Richard Huddy

Richard Huddy was up first, discussing the Graphics Products Group's latest hardware and where they think the industry is headed as process nodes get ever smaller. The early part of his presentation centered around the best use of their R6-family of processors for both D3D9 and D3D10. Richard indicated that given the performance of RV610 in D3D10, it might not be unreasonable to consider it a good D3D9 GPU and stop there, essentially asking developers to consider leaving RV610 out of the loop when it came to D3D10 GPU targets.

That was in reference to the general lack of capability checking that favours D3D10 development. Given the base specification for D3D10, hardware implementations are always guaranteed to meet that minimum specification with no exceptions, with Microsoft working with the IHVs to ensure that base spec is as feature-rich as possible. That standard feature base means that game developers get to concentrate on scaling the game experience to different hardware platforms on the PC by rendering fidelity, not rendering ability.

The (hopefully) more predictable performance of D3D10 accelerators, that all offer hardware unified shading and transparent load balancing, means that developers can be left to offer simple resolution, GPU-based, and asset-based quality controls. Turning down texture or shadow map size for example, or enabling lesser levels of surface filtering and MSAA via the API and user control, means the end-user tailors the gaming experience to his or her machine. Huddy's advice for RV610 goes one step further, with a developer that follows that advice possibly not offering D3D10 execution on that GPU at all, because of its performance limitations.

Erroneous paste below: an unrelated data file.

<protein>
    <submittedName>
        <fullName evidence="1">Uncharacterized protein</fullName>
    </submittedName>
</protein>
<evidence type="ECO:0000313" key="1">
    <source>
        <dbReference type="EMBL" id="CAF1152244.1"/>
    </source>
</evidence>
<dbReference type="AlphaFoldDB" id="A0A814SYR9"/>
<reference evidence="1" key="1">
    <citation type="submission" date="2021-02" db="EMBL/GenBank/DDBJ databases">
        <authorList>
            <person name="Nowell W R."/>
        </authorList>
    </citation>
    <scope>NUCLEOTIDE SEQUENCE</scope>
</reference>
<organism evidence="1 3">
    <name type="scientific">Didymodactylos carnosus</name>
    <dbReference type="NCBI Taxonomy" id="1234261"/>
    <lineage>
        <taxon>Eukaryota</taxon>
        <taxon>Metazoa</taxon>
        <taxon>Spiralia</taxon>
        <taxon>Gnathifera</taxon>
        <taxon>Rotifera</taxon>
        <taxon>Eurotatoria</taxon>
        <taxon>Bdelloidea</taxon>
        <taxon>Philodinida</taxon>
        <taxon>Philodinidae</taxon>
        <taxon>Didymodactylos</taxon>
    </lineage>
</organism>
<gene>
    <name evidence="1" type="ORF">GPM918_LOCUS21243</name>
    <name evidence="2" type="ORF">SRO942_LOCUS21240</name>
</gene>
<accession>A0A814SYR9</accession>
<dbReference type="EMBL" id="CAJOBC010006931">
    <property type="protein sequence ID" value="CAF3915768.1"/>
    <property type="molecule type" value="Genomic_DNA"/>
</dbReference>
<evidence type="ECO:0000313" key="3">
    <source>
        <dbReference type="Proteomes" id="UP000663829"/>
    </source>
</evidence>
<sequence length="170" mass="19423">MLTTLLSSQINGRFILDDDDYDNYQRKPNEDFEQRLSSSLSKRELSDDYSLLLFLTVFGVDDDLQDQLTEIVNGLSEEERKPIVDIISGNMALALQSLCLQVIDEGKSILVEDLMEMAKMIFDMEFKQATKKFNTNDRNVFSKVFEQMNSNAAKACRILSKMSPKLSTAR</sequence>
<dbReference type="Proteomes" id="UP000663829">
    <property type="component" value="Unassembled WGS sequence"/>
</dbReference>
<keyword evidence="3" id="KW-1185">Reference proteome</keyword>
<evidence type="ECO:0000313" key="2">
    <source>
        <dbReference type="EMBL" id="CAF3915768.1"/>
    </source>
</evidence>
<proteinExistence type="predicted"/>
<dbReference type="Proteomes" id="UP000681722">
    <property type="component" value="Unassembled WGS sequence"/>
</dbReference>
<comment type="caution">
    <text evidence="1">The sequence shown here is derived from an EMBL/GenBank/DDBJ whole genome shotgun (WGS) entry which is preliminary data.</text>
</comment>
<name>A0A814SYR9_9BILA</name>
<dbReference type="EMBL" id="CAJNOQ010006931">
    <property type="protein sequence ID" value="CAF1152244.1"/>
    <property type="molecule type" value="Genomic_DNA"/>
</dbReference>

Crossfire was next on the agenda, Richard talking about how important multi-GPU is going to be going forward. At this point it's one of those quietly whispered secrets that AMD's next generation graphics architecture is going to centre around a dual-chip offering for the high-end, with R700 likely comprising two discrete GPU dice.

With that in mind, Huddy's advice about Crossfire maybe signals intent on AMD's part to push multi-GPU as graphics progresses deep into D3D10 and then on to D3D11 and beyond.

Huddy says that AMD simply aren't interested in building large monolithic GPUs any more, instead preferring to scale their offerings via multi-GPU. Speaking about a future where GPUs are built on process nodes approaching 22nm and beyond, limitations because of the process start to encroach on how the IHVs build their chips. Huddy argues that chip size and pad count and one of the biggest things the GPG architects are considering going forward, with no real chance of 512-bit external memory buses on tiny chips.

We asked him why you wouldn't just build an R600-sized GPU at 22nm, encompassing way north of a billion transistors, while retaining the large external bus size, but he was firm that the future of graphics scaling lay not in large monolithic designs, despite their inherent attractions. Instead the future lies with multi-GPU, and AMD are looking to implement consumer rendering systems where more than two GPUs take part in the rendering process. Richard made mention that the software to drive it gets more complex, both at the application level and at the driver level, but AMD will ensure their part of the software stack works and ISVs should be prepared to do the same.